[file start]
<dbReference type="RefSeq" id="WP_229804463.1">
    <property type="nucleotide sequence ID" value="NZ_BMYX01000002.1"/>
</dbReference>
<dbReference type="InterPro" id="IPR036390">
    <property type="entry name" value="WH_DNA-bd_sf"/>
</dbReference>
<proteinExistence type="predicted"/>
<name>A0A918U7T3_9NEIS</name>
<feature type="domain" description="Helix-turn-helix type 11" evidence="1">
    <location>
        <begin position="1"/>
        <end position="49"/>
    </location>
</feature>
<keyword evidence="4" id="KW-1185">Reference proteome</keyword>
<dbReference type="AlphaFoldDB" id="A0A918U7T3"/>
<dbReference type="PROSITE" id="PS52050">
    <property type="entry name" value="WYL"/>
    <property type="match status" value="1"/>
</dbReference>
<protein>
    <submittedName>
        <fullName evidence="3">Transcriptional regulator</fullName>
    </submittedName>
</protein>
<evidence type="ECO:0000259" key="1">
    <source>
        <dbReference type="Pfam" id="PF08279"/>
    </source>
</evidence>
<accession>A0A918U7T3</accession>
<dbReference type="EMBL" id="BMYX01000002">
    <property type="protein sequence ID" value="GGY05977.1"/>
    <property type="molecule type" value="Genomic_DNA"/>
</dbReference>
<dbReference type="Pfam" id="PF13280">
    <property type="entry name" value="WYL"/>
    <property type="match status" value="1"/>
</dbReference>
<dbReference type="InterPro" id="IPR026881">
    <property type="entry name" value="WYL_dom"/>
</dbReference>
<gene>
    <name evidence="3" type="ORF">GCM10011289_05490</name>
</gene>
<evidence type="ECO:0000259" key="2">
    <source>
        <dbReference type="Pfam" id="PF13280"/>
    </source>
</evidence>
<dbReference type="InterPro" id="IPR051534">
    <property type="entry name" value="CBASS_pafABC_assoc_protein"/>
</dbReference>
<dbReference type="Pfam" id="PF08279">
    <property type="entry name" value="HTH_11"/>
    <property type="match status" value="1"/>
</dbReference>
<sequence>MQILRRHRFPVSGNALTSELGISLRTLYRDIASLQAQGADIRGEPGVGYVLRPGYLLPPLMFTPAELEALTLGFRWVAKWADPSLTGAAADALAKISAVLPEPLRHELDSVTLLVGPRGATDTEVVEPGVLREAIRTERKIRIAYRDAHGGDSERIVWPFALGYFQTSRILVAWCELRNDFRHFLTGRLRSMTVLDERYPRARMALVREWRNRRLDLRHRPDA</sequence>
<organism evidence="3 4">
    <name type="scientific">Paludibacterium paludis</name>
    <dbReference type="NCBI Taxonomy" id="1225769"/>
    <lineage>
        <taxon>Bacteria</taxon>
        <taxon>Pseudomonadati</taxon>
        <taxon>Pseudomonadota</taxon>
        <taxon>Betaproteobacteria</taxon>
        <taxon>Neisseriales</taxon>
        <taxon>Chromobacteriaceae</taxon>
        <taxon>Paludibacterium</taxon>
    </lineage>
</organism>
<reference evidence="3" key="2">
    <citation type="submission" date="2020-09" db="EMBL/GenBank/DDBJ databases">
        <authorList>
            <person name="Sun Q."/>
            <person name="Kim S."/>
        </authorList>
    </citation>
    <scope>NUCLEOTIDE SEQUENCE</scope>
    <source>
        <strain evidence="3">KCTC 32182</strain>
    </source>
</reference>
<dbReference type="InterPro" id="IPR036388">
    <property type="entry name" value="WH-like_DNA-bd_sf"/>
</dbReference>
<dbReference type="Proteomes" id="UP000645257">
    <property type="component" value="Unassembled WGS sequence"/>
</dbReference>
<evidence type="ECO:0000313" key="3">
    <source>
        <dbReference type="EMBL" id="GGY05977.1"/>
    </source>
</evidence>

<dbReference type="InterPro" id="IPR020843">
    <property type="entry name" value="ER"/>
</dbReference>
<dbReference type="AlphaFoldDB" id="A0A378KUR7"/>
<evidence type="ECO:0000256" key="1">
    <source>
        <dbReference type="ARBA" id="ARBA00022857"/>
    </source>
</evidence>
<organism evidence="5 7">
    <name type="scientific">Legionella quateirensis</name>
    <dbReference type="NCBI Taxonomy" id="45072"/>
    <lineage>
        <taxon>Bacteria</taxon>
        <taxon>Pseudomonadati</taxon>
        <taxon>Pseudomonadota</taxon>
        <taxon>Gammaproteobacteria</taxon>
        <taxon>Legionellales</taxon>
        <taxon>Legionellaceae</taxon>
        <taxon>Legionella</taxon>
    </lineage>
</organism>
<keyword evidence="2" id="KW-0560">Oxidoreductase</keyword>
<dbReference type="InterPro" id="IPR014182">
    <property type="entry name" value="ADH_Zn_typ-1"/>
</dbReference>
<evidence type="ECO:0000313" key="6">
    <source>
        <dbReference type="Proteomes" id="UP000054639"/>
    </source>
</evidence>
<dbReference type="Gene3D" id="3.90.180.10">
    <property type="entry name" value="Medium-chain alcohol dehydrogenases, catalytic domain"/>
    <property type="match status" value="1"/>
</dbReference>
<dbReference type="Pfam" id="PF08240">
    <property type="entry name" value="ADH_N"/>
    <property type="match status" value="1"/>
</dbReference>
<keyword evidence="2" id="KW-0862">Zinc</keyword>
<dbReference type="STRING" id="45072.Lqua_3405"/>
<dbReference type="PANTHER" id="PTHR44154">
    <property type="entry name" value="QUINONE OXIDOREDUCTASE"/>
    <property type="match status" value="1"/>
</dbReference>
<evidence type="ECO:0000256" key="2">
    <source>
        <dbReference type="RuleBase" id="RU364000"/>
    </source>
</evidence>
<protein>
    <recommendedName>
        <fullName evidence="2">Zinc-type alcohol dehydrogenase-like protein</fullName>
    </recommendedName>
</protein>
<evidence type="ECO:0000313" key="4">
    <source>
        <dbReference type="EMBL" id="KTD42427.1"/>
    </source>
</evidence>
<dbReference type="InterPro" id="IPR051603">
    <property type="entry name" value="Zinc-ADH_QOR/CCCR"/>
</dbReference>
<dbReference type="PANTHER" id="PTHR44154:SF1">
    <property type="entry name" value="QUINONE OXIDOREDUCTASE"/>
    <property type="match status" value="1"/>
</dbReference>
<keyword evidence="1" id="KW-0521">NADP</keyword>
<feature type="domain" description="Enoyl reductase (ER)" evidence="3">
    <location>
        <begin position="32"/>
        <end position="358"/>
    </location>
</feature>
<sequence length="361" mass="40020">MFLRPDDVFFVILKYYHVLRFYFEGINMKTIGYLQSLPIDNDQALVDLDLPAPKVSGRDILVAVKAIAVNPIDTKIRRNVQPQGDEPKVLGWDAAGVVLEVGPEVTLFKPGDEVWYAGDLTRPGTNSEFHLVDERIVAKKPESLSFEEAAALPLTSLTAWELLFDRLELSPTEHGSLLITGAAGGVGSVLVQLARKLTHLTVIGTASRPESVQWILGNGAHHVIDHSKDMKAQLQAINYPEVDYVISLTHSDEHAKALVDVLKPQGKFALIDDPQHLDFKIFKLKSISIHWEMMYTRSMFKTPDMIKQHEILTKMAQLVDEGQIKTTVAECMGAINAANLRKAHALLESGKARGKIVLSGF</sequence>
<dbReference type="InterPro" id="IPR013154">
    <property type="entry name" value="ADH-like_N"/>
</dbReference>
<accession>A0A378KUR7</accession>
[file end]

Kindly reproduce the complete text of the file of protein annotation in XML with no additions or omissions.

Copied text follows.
<dbReference type="RefSeq" id="WP_229804463.1">
    <property type="nucleotide sequence ID" value="NZ_BMYX01000002.1"/>
</dbReference>
<dbReference type="InterPro" id="IPR036390">
    <property type="entry name" value="WH_DNA-bd_sf"/>
</dbReference>
<proteinExistence type="predicted"/>
<name>A0A918U7T3_9NEIS</name>
<feature type="domain" description="Helix-turn-helix type 11" evidence="1">
    <location>
        <begin position="1"/>
        <end position="49"/>
    </location>
</feature>
<keyword evidence="4" id="KW-1185">Reference proteome</keyword>
<dbReference type="AlphaFoldDB" id="A0A918U7T3"/>
<dbReference type="PROSITE" id="PS52050">
    <property type="entry name" value="WYL"/>
    <property type="match status" value="1"/>
</dbReference>
<protein>
    <submittedName>
        <fullName evidence="3">Transcriptional regulator</fullName>
    </submittedName>
</protein>
<evidence type="ECO:0000259" key="1">
    <source>
        <dbReference type="Pfam" id="PF08279"/>
    </source>
</evidence>
<accession>A0A918U7T3</accession>
<dbReference type="EMBL" id="BMYX01000002">
    <property type="protein sequence ID" value="GGY05977.1"/>
    <property type="molecule type" value="Genomic_DNA"/>
</dbReference>
<dbReference type="Pfam" id="PF13280">
    <property type="entry name" value="WYL"/>
    <property type="match status" value="1"/>
</dbReference>
<dbReference type="InterPro" id="IPR026881">
    <property type="entry name" value="WYL_dom"/>
</dbReference>
<gene>
    <name evidence="3" type="ORF">GCM10011289_05490</name>
</gene>
<evidence type="ECO:0000259" key="2">
    <source>
        <dbReference type="Pfam" id="PF13280"/>
    </source>
</evidence>
<dbReference type="InterPro" id="IPR051534">
    <property type="entry name" value="CBASS_pafABC_assoc_protein"/>
</dbReference>
<dbReference type="Pfam" id="PF08279">
    <property type="entry name" value="HTH_11"/>
    <property type="match status" value="1"/>
</dbReference>
<sequence>MQILRRHRFPVSGNALTSELGISLRTLYRDIASLQAQGADIRGEPGVGYVLRPGYLLPPLMFTPAELEALTLGFRWVAKWADPSLTGAAADALAKISAVLPEPLRHELDSVTLLVGPRGATDTEVVEPGVLREAIRTERKIRIAYRDAHGGDSERIVWPFALGYFQTSRILVAWCELRNDFRHFLTGRLRSMTVLDERYPRARMALVREWRNRRLDLRHRPDA</sequence>
<organism evidence="3 4">
    <name type="scientific">Paludibacterium paludis</name>
    <dbReference type="NCBI Taxonomy" id="1225769"/>
    <lineage>
        <taxon>Bacteria</taxon>
        <taxon>Pseudomonadati</taxon>
        <taxon>Pseudomonadota</taxon>
        <taxon>Betaproteobacteria</taxon>
        <taxon>Neisseriales</taxon>
        <taxon>Chromobacteriaceae</taxon>
        <taxon>Paludibacterium</taxon>
    </lineage>
</organism>
<reference evidence="3" key="2">
    <citation type="submission" date="2020-09" db="EMBL/GenBank/DDBJ databases">
        <authorList>
            <person name="Sun Q."/>
            <person name="Kim S."/>
        </authorList>
    </citation>
    <scope>NUCLEOTIDE SEQUENCE</scope>
    <source>
        <strain evidence="3">KCTC 32182</strain>
    </source>
</reference>
<dbReference type="InterPro" id="IPR036388">
    <property type="entry name" value="WH-like_DNA-bd_sf"/>
</dbReference>
<dbReference type="Proteomes" id="UP000645257">
    <property type="component" value="Unassembled WGS sequence"/>
</dbReference>
<evidence type="ECO:0000313" key="3">
    <source>
        <dbReference type="EMBL" id="GGY05977.1"/>
    </source>
</evidence>

<dbReference type="InterPro" id="IPR020843">
    <property type="entry name" value="ER"/>
</dbReference>
<dbReference type="AlphaFoldDB" id="A0A378KUR7"/>
<evidence type="ECO:0000256" key="1">
    <source>
        <dbReference type="ARBA" id="ARBA00022857"/>
    </source>
</evidence>
<organism evidence="5 7">
    <name type="scientific">Legionella quateirensis</name>
    <dbReference type="NCBI Taxonomy" id="45072"/>
    <lineage>
        <taxon>Bacteria</taxon>
        <taxon>Pseudomonadati</taxon>
        <taxon>Pseudomonadota</taxon>
        <taxon>Gammaproteobacteria</taxon>
        <taxon>Legionellales</taxon>
        <taxon>Legionellaceae</taxon>
        <taxon>Legionella</taxon>
    </lineage>
</organism>
<keyword evidence="2" id="KW-0560">Oxidoreductase</keyword>
<dbReference type="InterPro" id="IPR014182">
    <property type="entry name" value="ADH_Zn_typ-1"/>
</dbReference>
<evidence type="ECO:0000313" key="6">
    <source>
        <dbReference type="Proteomes" id="UP000054639"/>
    </source>
</evidence>
<dbReference type="Gene3D" id="3.90.180.10">
    <property type="entry name" value="Medium-chain alcohol dehydrogenases, catalytic domain"/>
    <property type="match status" value="1"/>
</dbReference>
<dbReference type="Pfam" id="PF08240">
    <property type="entry name" value="ADH_N"/>
    <property type="match status" value="1"/>
</dbReference>
<keyword evidence="2" id="KW-0862">Zinc</keyword>
<dbReference type="STRING" id="45072.Lqua_3405"/>
<dbReference type="PANTHER" id="PTHR44154">
    <property type="entry name" value="QUINONE OXIDOREDUCTASE"/>
    <property type="match status" value="1"/>
</dbReference>
<evidence type="ECO:0000256" key="2">
    <source>
        <dbReference type="RuleBase" id="RU364000"/>
    </source>
</evidence>
<protein>
    <recommendedName>
        <fullName evidence="2">Zinc-type alcohol dehydrogenase-like protein</fullName>
    </recommendedName>
</protein>
<evidence type="ECO:0000313" key="4">
    <source>
        <dbReference type="EMBL" id="KTD42427.1"/>
    </source>
</evidence>
<dbReference type="InterPro" id="IPR051603">
    <property type="entry name" value="Zinc-ADH_QOR/CCCR"/>
</dbReference>
<dbReference type="PANTHER" id="PTHR44154:SF1">
    <property type="entry name" value="QUINONE OXIDOREDUCTASE"/>
    <property type="match status" value="1"/>
</dbReference>
<keyword evidence="1" id="KW-0521">NADP</keyword>
<feature type="domain" description="Enoyl reductase (ER)" evidence="3">
    <location>
        <begin position="32"/>
        <end position="358"/>
    </location>
</feature>
<sequence length="361" mass="40020">MFLRPDDVFFVILKYYHVLRFYFEGINMKTIGYLQSLPIDNDQALVDLDLPAPKVSGRDILVAVKAIAVNPIDTKIRRNVQPQGDEPKVLGWDAAGVVLEVGPEVTLFKPGDEVWYAGDLTRPGTNSEFHLVDERIVAKKPESLSFEEAAALPLTSLTAWELLFDRLELSPTEHGSLLITGAAGGVGSVLVQLARKLTHLTVIGTASRPESVQWILGNGAHHVIDHSKDMKAQLQAINYPEVDYVISLTHSDEHAKALVDVLKPQGKFALIDDPQHLDFKIFKLKSISIHWEMMYTRSMFKTPDMIKQHEILTKMAQLVDEGQIKTTVAECMGAINAANLRKAHALLESGKARGKIVLSGF</sequence>
<dbReference type="InterPro" id="IPR013154">
    <property type="entry name" value="ADH-like_N"/>
</dbReference>
<accession>A0A378KUR7</accession>